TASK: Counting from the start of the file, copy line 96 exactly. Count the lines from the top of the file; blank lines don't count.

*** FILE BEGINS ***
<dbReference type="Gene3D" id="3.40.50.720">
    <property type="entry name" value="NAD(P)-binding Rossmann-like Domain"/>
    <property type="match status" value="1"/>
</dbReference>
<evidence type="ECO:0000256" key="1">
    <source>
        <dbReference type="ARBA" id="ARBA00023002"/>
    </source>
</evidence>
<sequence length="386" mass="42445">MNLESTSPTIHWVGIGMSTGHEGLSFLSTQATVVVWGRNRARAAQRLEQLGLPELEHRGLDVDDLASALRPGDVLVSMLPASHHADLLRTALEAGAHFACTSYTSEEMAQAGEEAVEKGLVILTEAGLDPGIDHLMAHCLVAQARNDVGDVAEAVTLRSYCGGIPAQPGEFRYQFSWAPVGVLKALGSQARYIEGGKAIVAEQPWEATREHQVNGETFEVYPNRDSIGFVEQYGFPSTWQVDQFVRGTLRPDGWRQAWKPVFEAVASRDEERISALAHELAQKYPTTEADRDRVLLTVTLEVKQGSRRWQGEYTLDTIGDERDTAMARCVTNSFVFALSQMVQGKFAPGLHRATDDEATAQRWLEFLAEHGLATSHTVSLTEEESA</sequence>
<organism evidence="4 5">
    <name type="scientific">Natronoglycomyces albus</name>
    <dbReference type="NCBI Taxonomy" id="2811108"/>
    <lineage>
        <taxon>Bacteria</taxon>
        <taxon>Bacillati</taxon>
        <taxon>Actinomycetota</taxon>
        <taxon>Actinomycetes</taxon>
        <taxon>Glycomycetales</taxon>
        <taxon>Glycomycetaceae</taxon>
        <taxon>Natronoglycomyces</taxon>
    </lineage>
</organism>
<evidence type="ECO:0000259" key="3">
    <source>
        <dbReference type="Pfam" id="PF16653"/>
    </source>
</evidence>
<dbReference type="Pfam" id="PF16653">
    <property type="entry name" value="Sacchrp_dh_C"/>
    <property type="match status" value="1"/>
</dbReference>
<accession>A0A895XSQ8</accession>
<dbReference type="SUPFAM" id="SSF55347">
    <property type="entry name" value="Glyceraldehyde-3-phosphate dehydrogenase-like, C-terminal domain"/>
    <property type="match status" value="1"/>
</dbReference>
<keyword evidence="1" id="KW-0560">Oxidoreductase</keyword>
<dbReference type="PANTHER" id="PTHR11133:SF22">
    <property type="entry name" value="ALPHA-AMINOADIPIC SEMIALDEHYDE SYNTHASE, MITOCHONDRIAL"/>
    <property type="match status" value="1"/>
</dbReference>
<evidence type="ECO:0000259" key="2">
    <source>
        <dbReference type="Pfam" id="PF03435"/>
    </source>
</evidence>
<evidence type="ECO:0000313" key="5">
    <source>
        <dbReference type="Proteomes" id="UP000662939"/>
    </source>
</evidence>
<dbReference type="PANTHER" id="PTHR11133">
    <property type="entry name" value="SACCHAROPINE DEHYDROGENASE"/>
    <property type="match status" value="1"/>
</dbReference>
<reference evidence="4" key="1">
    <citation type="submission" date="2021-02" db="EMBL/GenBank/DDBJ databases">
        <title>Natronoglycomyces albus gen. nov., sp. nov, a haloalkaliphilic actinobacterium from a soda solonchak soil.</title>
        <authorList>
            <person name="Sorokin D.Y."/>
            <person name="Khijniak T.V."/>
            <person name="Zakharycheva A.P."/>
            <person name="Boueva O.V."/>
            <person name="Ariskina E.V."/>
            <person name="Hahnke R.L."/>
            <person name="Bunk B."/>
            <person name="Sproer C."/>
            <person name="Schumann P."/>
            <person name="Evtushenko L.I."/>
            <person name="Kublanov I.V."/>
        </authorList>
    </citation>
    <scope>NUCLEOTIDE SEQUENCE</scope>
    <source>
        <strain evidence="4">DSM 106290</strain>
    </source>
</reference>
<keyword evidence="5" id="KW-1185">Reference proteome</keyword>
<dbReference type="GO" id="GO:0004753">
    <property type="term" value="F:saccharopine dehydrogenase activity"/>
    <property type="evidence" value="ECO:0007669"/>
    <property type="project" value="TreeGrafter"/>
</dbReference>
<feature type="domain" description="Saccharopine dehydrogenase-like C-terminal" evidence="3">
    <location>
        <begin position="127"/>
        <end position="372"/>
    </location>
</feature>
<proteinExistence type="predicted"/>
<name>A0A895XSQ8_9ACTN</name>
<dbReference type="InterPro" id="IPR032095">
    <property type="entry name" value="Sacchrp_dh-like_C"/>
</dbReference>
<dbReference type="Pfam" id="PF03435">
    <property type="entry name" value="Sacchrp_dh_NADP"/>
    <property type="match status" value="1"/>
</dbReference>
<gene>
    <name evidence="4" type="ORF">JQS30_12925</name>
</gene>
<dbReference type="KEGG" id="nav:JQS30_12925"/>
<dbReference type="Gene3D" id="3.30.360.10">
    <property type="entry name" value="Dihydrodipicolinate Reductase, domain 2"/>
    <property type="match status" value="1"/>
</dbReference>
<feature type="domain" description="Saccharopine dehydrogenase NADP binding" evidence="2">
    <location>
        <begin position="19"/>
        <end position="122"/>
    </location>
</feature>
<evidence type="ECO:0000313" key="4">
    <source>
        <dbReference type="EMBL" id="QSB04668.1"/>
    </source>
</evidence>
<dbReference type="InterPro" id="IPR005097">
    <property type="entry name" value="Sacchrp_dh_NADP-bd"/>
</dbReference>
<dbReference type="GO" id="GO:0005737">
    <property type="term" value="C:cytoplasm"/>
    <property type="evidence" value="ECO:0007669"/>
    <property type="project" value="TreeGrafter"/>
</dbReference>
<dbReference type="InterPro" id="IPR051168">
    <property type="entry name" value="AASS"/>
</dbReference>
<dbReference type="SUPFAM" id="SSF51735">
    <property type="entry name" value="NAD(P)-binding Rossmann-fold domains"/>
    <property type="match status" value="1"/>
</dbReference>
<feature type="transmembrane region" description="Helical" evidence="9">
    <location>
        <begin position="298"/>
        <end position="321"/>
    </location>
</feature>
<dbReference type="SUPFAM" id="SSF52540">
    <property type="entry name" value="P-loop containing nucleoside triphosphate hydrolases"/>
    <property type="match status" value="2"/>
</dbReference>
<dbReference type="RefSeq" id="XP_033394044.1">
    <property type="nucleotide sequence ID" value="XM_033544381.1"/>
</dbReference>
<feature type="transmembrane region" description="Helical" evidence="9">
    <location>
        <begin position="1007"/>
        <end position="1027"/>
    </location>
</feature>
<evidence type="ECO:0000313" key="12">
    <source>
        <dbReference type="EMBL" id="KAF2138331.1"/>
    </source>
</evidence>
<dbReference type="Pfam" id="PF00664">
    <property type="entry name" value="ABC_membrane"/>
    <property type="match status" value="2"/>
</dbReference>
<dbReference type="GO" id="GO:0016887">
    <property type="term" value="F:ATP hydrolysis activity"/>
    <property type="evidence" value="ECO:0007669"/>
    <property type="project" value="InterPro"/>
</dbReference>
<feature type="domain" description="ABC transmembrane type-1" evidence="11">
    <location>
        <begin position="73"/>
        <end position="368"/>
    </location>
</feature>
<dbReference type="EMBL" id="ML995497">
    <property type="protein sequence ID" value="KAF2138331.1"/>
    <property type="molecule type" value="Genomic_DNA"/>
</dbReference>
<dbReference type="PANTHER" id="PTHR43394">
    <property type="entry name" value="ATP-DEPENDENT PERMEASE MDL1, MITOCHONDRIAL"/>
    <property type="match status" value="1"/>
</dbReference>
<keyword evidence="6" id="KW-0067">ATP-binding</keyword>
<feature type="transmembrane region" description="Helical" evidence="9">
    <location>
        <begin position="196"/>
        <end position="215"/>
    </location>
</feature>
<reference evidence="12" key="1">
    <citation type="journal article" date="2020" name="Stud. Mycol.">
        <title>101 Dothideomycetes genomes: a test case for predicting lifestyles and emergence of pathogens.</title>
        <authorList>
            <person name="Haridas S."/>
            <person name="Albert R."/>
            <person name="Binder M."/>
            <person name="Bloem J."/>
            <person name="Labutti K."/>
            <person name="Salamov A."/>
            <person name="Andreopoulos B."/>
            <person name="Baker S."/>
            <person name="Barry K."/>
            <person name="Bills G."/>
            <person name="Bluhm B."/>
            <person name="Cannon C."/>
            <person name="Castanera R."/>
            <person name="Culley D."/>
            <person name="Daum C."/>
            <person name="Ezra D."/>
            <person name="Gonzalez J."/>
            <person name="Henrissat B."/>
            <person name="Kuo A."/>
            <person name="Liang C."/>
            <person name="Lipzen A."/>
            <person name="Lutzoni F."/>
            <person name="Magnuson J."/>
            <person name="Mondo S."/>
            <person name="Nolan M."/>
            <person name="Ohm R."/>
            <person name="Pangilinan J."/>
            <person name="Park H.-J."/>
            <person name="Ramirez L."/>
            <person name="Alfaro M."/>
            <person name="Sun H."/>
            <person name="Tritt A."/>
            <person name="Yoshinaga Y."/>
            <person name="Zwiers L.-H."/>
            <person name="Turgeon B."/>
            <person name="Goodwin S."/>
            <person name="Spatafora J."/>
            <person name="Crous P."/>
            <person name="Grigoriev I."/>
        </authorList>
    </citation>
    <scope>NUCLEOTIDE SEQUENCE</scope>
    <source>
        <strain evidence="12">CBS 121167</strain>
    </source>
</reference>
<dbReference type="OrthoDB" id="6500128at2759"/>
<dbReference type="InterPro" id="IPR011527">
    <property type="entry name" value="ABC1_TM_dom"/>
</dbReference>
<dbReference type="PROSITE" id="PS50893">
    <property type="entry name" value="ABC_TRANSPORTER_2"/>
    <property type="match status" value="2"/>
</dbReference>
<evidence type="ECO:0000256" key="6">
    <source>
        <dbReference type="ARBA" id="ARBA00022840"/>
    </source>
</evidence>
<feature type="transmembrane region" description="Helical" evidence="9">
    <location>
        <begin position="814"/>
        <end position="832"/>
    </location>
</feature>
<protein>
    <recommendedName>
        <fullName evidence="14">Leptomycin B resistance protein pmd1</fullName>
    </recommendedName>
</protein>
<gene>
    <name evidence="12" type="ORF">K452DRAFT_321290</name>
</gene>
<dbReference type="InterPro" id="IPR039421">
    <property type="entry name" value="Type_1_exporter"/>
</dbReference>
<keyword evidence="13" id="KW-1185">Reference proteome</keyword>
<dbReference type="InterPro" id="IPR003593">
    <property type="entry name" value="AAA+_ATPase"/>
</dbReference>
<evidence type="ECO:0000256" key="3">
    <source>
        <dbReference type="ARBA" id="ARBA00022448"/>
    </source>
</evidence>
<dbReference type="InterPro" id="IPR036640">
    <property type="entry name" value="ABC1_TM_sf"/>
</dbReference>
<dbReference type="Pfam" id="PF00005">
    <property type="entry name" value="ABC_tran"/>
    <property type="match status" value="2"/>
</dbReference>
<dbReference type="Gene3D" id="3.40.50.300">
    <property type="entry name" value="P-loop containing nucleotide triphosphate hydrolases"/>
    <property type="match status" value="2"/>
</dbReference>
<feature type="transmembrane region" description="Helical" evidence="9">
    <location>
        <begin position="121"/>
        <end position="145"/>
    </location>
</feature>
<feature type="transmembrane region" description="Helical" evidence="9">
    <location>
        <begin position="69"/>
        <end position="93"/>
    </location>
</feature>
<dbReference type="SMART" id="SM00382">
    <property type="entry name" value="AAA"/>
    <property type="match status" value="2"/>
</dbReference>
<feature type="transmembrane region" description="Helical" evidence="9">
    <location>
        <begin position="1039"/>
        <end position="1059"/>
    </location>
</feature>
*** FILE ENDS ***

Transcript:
<dbReference type="Pfam" id="PF03435">